score read 14 goals to 5. But in the 3rd quarter the
Thomians came back strong showing their Thomian grit and
won 4-nil. The fourth quarter was so tense with the
Royalists determined to get back in the game and
theymanaged to score 2 goals against 1 goal scored by
the Thomians to make the 2nd leg a tie. In the final
analysis based on the aggregate score Royal won the Dr.
R.L. Hayman Trophy for the 3rd consecutive year.
by Hafiz Marikar
The two newly elected
Presidents of the 0ld Boys Associations of St.
Sylvester’s College and Vidyartha College — Malcom
Perera and L.B. Aluwihare, the Mayor of Kandy, are all
out to make the Golden Jubilee 50th
Sylvestrian-Vidyartha big match known as the "Battle of
Babes" is set to be a colourful one with many surprises.
Malcolm Pereira, a top class
cricket coach and administrator who had a chat with this
writer said that he hopes to meet the President,
Vidyartha OBA, L.B. Aluwihare who was one time Vidyartha
wicketkeeper/batsman, to discuss the arrangements for
the Golden Jubilee encounter.
Malcolm Perera, Coaching
Manager, Sri Lanka Cricket, took over the presidency of
the Sylvestrian Old Boys Association recently and his
committee is making arrangements to make this 50th
cricket encounter the best in the series.
They have plans to invite all
past cricketers, captains and coaches for this match.
A Sylvestrian’s Family Night
and a Sylvestrian Walk (on the day before the big match)
are also on the agenda.
Malcolm Perera said that St.
Sylvester’s now in its 67th year has produced top
students in sports and the academia.
He plans to assist his alma
mater to develop sports and in several areas that need
to be developed.
happenings at a glance
Malik and Yousuf inspire
A CENTURY partnership for the
fourth wicket between Skipper Shoaib Malik and Mohammad
Yousuf spurred Pakistan to a 31 run win in the final of
the Indian Oil Cup ODI series to reduce the lead to a
consolation 3-2 in the final 5th ODI played at the Sawai
Mansingh Stadium in Jaipur.
Scores: Pakistan 306 for 6
wickets in 50 overs. India: 275 all out in 49.5 overs
Defending champions NCC lose
Rideegam Mana Gedera hit a top
score of 88 runs while Rangana Herath took four wickets
as moors SC defeated the defending champions NCC by 116
runs in the Premier League Tier’ A’ limited over match
played at Braybrooke Place .All rounder Hashantha
Fernando smashed an unbeaten 117 helped Chilaw Marians
SC beat SSC also in a same tournament match played at
Scores: Moors SC 259 for 7
wickets in 50 overs, NCC 143 all out in 34.5 overs, SSC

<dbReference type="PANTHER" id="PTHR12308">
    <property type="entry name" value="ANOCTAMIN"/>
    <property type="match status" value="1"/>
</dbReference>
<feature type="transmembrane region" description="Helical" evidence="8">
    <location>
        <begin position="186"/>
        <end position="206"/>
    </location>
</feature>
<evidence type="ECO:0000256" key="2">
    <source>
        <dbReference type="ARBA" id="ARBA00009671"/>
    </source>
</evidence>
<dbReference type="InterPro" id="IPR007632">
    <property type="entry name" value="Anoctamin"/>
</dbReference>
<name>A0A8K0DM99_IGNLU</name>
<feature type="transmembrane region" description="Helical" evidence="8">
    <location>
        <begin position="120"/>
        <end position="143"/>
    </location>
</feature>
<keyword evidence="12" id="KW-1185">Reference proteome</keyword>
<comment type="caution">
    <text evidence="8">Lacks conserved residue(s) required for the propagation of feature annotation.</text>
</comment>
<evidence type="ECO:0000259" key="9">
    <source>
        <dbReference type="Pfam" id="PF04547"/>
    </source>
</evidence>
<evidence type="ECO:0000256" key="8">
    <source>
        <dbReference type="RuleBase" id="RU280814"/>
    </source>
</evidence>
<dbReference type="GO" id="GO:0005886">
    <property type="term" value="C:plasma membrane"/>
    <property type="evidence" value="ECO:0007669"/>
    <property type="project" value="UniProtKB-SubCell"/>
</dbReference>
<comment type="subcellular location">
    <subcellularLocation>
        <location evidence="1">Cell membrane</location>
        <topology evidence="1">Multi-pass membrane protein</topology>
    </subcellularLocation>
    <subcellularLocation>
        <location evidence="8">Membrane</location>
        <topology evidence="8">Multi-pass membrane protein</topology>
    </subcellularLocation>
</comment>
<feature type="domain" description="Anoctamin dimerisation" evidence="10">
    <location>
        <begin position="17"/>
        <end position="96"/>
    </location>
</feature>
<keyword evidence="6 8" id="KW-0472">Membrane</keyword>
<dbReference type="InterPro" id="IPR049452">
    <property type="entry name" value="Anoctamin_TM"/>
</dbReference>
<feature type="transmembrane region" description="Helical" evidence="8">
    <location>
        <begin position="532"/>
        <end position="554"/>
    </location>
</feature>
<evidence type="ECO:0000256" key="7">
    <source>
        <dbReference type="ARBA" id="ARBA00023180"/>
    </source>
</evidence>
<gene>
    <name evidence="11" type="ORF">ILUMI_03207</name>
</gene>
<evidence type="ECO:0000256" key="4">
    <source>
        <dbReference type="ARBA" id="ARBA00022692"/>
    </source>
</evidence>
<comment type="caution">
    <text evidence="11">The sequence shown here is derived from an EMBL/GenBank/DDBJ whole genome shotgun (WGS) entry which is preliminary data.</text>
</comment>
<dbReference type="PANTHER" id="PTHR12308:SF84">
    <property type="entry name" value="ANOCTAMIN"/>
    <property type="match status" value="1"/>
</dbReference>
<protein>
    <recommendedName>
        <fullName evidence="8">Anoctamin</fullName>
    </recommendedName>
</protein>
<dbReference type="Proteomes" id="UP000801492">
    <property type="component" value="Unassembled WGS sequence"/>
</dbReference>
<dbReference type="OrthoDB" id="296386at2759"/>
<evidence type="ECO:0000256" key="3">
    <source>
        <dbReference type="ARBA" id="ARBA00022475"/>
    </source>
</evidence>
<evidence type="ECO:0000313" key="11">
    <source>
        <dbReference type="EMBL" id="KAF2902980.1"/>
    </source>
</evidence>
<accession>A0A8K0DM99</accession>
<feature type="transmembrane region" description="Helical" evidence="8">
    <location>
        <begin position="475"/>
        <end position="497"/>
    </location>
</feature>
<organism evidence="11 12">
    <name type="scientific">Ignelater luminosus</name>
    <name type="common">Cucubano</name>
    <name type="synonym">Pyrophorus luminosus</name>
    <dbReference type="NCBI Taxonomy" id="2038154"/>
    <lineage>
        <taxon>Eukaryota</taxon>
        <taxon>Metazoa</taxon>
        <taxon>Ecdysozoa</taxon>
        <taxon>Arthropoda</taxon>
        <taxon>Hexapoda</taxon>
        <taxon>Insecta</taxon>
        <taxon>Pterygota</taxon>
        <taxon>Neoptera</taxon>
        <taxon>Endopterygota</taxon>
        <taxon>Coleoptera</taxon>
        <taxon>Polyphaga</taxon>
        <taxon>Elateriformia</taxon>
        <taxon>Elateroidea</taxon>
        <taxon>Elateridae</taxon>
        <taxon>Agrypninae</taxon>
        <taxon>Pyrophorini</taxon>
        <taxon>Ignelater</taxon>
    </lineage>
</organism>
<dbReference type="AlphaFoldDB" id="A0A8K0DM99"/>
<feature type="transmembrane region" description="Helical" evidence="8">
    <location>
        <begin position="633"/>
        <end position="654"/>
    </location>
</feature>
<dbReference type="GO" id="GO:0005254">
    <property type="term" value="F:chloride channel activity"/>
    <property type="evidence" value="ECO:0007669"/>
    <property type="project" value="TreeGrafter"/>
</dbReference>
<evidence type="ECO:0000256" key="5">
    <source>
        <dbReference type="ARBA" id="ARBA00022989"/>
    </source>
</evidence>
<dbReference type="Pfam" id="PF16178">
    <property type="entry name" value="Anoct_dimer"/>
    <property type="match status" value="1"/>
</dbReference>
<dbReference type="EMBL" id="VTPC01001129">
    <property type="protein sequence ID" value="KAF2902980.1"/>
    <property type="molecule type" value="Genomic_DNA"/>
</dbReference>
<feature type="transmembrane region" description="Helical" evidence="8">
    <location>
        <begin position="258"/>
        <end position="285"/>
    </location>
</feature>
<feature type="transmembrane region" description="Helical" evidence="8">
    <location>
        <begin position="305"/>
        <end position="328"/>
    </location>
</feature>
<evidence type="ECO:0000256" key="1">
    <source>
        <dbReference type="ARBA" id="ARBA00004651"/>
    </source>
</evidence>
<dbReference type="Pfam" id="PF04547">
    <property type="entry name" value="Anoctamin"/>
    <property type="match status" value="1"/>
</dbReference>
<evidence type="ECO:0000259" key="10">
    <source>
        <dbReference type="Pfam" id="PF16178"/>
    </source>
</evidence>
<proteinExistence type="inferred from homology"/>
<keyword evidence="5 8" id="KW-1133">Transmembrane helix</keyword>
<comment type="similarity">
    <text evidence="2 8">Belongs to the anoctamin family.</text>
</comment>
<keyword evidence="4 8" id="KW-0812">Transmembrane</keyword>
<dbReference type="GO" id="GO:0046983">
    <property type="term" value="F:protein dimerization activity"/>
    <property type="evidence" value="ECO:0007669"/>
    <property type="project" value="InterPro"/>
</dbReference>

218 all out in 49.3 overs, Chilaw Marians SC 219 for 8
wickets in 48.3 overs.
Basilica College Ragama wins
FIFTIETH SCHOOLS six-a –side tournament conducted by the
Old Wesleyites Sports Club and sponsored by Ceylon Cold
Stores Ltd. saw new comers Basilica College Ragama
emerge winners beating all fancied teams to clinch the
Lemonade trophy. They defeated Nalanda College by 16
runs in the final played at Campbell Place.
Scores: Basilica College Ragama
97 for 3 in five overs , Nalanda College: 81 for 1
wicket in 5 overs.
Steyn bowls South Africa to an
innings win over New Zealand within 3 days
Dale Steyn second ten wicket
South Africa crushed new
Zealand by an innings and 59 runs on the third day of
the 2nd Test played at the Centurion.
Scores: New Zealand 1st
Innings: 188 all out and 2nd Innings 136 all out, South
Africa 1st Innings: 383 all out.
Seylan Bank clinch Mercantile
Rugby 7’s crown
Star-Studded formidable Seylan
Bank team clinched the Mercantile Rugby 7’s crown for
the second consecutive year beating John Keells by 34
points to 10 in the cup final played at Longden Place
Federer seals Masters Title
World number one Roger Federer
claimed his fourth Masters title defeating David Ferrer
of Spain in straight sets 6-2, 6-3, 6-2 in just one hour
and 38 minutes.
Royal retains Dr R.L.Hayman
A late rally by S.Thomas
’College enabled them to hold Royal College to an eight
all draw in the second leg of the Dr R.L.Hayman Water
Polo fixture concluded at the Sugathadasa swimming
Atapattu’s comments have come
in for condemnation
Marvan Atapattu’s outburst of
calling the selectors a set of ‘ Muppets’ headed by a
Chief selector a ’Joker’ has come in for condemnation by
Sri Lankans living in different states in Australia.
Dilshan steals the limelight
TILEKERATNE Dilshan’s blazing
run of success with the bat for his club Bloomfield was